I was unsatisfied with how my suspension handled the city street and freeway bumps. I hated the slamming of the wheels on dips(harder clicker settings to prevent body roll), and the backaches when hitting big bumps at 75mph (14kg/mm front, and 12kg/mm rear spring[waaay to high natural frequency in rear] on 1st gen gs300). And the rear (under certain conditions) at this high of a spring rate with stock BC shocks would see a slight bit of air if I went over speed bumps at 8-10mph. It was a bucking bronco kind of feeling. I hated it. I was about to go to some softer springs I purchased, but then I thought to try and revalve them myself. I am glad I did. All that is needed now is to put the darn shocks on the car, and write a review of the of the results. After that I want to make a youtube tutorial from start to finish.


A digressive shock is the best option in the city/crappy street scenarios because it can allow for maximum damper forces in the low speed region for max body control and steering response. But blows off forces for high speed & high height bumps or dips from the road, which allows for a more comfortable cabin ride on rough streets. So basically the wheel can roll easily along the high speed bump or dip without transmitting this disturbace to the cabin of the car. A highly valved linear shock would skip over the bump, and slam down if the clicker is set high[rebound].

Click the image to open in full size.
When the clicker is set or adjusted for maximum body roll/control, and steering response as priority, Linear can be like #3, and Digressive valving can be like #5, and at best #4. The green dotted line represents the car's interior cabin, and the blue dotted line represents the wheel/suspension.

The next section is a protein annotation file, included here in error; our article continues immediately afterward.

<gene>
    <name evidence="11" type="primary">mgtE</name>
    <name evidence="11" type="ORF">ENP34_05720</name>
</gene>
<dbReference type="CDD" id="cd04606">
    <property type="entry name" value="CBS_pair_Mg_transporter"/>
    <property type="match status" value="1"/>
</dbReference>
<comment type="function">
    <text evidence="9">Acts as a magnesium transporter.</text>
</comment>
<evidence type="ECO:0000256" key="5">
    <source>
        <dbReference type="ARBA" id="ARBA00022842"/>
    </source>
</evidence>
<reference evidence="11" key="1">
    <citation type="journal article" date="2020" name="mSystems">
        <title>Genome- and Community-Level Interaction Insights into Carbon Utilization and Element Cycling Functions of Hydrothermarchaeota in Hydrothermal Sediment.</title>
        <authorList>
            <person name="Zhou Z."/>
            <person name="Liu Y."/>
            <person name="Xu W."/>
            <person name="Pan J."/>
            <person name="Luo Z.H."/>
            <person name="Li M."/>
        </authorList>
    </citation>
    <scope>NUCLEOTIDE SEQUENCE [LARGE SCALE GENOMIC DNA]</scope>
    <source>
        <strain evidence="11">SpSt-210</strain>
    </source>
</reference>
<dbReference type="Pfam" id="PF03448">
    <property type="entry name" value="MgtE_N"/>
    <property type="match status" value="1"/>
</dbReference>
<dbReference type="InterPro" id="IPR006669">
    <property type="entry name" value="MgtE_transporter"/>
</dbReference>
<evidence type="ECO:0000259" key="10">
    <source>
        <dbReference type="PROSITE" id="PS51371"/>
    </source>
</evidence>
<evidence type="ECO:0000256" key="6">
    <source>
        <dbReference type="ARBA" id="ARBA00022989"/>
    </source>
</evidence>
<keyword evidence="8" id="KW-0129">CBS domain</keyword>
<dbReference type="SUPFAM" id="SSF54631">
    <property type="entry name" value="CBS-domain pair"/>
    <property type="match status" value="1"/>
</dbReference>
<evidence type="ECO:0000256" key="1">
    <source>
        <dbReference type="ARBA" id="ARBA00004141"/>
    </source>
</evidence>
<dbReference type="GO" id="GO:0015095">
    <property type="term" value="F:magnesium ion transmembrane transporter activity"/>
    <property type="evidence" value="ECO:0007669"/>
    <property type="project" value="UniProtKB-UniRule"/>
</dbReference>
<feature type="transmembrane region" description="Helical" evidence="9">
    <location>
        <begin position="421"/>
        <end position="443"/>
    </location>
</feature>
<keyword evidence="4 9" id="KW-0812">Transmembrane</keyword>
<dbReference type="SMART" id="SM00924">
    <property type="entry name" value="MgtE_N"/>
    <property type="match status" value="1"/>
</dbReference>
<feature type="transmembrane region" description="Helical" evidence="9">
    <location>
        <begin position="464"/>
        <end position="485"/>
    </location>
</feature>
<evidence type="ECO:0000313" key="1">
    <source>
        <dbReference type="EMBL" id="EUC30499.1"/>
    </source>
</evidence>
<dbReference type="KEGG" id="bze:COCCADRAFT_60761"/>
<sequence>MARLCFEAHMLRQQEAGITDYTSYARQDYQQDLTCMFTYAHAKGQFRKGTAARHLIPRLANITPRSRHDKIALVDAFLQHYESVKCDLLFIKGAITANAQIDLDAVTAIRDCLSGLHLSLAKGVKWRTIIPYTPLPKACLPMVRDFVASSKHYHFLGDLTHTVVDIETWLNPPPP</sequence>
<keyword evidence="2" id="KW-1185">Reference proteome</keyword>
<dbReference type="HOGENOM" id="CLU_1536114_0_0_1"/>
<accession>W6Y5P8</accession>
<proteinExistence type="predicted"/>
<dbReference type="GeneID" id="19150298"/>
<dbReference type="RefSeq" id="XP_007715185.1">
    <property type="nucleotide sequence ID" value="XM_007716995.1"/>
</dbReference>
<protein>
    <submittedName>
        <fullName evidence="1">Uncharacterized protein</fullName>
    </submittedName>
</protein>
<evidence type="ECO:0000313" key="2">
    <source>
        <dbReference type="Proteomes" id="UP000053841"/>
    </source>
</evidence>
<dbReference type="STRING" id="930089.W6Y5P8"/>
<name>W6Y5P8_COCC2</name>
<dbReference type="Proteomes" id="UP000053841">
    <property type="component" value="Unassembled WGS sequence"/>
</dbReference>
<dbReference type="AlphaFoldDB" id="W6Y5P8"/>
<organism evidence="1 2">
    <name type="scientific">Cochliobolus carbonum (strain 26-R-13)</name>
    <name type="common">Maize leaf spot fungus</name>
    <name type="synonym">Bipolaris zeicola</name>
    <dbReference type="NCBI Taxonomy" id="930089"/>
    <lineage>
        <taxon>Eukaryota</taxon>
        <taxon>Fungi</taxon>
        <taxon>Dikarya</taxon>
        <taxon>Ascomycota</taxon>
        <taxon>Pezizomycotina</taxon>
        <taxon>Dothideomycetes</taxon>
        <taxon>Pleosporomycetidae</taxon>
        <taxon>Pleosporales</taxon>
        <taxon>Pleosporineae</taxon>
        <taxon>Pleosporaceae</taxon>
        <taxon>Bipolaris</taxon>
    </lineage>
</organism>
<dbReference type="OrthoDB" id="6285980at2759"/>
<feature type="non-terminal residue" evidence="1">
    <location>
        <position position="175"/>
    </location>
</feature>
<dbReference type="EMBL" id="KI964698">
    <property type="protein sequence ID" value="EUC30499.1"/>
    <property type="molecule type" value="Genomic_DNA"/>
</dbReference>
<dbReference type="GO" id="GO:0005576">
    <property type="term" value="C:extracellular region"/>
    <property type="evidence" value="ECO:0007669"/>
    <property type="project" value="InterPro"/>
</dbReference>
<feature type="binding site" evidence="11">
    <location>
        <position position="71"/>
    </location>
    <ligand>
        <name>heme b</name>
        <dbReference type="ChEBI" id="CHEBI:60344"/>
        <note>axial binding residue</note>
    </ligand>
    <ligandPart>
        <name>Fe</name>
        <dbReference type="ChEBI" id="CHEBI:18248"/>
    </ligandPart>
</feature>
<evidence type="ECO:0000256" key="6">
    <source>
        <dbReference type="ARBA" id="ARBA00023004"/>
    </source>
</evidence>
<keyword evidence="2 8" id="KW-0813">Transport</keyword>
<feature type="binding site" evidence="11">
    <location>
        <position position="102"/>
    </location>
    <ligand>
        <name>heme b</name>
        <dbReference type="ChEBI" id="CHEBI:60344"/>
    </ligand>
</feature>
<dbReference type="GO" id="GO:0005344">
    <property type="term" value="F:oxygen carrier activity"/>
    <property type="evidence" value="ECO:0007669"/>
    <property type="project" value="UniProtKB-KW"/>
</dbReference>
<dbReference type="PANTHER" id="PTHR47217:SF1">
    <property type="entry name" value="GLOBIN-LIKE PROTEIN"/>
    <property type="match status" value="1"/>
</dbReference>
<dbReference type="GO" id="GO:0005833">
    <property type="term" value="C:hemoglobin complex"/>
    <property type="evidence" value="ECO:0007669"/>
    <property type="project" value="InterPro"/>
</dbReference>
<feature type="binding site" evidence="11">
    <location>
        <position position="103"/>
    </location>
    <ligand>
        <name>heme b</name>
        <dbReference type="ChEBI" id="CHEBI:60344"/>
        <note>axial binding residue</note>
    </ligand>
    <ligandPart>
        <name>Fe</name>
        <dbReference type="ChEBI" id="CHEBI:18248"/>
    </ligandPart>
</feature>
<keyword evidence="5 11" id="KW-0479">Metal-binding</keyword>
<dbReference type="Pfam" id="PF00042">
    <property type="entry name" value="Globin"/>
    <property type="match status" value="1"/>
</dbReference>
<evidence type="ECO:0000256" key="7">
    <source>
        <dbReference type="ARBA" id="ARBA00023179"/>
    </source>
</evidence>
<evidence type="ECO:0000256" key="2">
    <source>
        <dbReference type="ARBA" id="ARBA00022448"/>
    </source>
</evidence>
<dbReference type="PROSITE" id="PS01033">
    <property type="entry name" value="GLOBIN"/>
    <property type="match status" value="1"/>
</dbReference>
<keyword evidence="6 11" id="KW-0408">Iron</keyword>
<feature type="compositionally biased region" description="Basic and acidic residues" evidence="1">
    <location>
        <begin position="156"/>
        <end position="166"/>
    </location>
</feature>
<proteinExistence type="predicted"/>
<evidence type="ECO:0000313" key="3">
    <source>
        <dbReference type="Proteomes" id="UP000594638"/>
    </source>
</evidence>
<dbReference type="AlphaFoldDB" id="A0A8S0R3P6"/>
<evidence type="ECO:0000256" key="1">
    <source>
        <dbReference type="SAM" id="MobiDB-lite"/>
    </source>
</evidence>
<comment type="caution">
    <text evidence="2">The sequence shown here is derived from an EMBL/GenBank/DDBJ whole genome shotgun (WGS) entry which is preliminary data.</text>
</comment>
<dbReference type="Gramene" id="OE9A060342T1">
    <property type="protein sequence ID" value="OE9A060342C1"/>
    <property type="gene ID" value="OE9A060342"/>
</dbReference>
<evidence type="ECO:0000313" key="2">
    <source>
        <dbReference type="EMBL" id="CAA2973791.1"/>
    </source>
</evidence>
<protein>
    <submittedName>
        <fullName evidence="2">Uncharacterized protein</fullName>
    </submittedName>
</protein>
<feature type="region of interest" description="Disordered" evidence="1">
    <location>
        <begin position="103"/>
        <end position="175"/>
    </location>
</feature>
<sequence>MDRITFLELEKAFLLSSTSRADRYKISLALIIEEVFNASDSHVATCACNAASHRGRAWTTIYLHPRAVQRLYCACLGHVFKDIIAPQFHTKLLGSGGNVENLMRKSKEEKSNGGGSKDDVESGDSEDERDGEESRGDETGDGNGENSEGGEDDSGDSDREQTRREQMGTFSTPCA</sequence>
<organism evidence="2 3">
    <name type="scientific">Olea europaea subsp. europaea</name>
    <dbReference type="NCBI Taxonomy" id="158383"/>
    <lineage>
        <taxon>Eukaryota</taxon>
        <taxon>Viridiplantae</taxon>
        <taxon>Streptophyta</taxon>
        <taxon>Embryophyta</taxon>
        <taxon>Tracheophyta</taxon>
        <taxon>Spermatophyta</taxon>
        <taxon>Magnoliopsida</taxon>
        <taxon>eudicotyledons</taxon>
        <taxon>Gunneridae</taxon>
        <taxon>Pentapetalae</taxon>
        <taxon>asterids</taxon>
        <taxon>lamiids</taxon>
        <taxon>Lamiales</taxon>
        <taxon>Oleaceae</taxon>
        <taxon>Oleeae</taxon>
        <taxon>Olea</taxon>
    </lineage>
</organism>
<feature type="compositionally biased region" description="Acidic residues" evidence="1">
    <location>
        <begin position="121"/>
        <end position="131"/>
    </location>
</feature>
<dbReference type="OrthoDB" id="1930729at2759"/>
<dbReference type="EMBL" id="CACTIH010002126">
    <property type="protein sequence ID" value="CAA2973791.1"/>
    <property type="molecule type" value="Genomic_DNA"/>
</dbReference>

"Well adjust the clicker to the softer setting!" you say......


1) With a linear shock, if I adjust the clicker to the softer setting, yes the bumps do not affect the ride anywhere near as much, but you end up losing some of the needed forces at the low shaft speed velocities which prevent body roll/ and body lean.

2) If you DO adjust to softer click settings and want to reduce the body roll, and braking dive you CAN go with stiffer springs at this soft click setting. But keep in mind, that by doing that you have just increased the frequency of the spring/system without having adequate damping force to match(soft click setting). So if you hit a decent sized bump, your car will bounce/oscillate up and down for a bit after the bump (example: a stock civic with cut springs to make it slammed).



Hence, why I wrote this tutorial on how to revlave your BC BR shocks to have the profile of a digressive valved shock. And not just any shock but one of the most world renowned manufacturers...Bilstein.
I modeled my tutorial around the Bilstein HD shock used on the supra as the TRD shock package, but truth be told the same exact procedure can yield the results of an Ohlin/Penske/Moton/AST shock and be even better than their off the shelf options depending on which shim arrangement/piston types you use. Once you get into the world of custom valving, the stigma of low level brands($500-$1,000) vs top level brands (+$5,000)can disappear.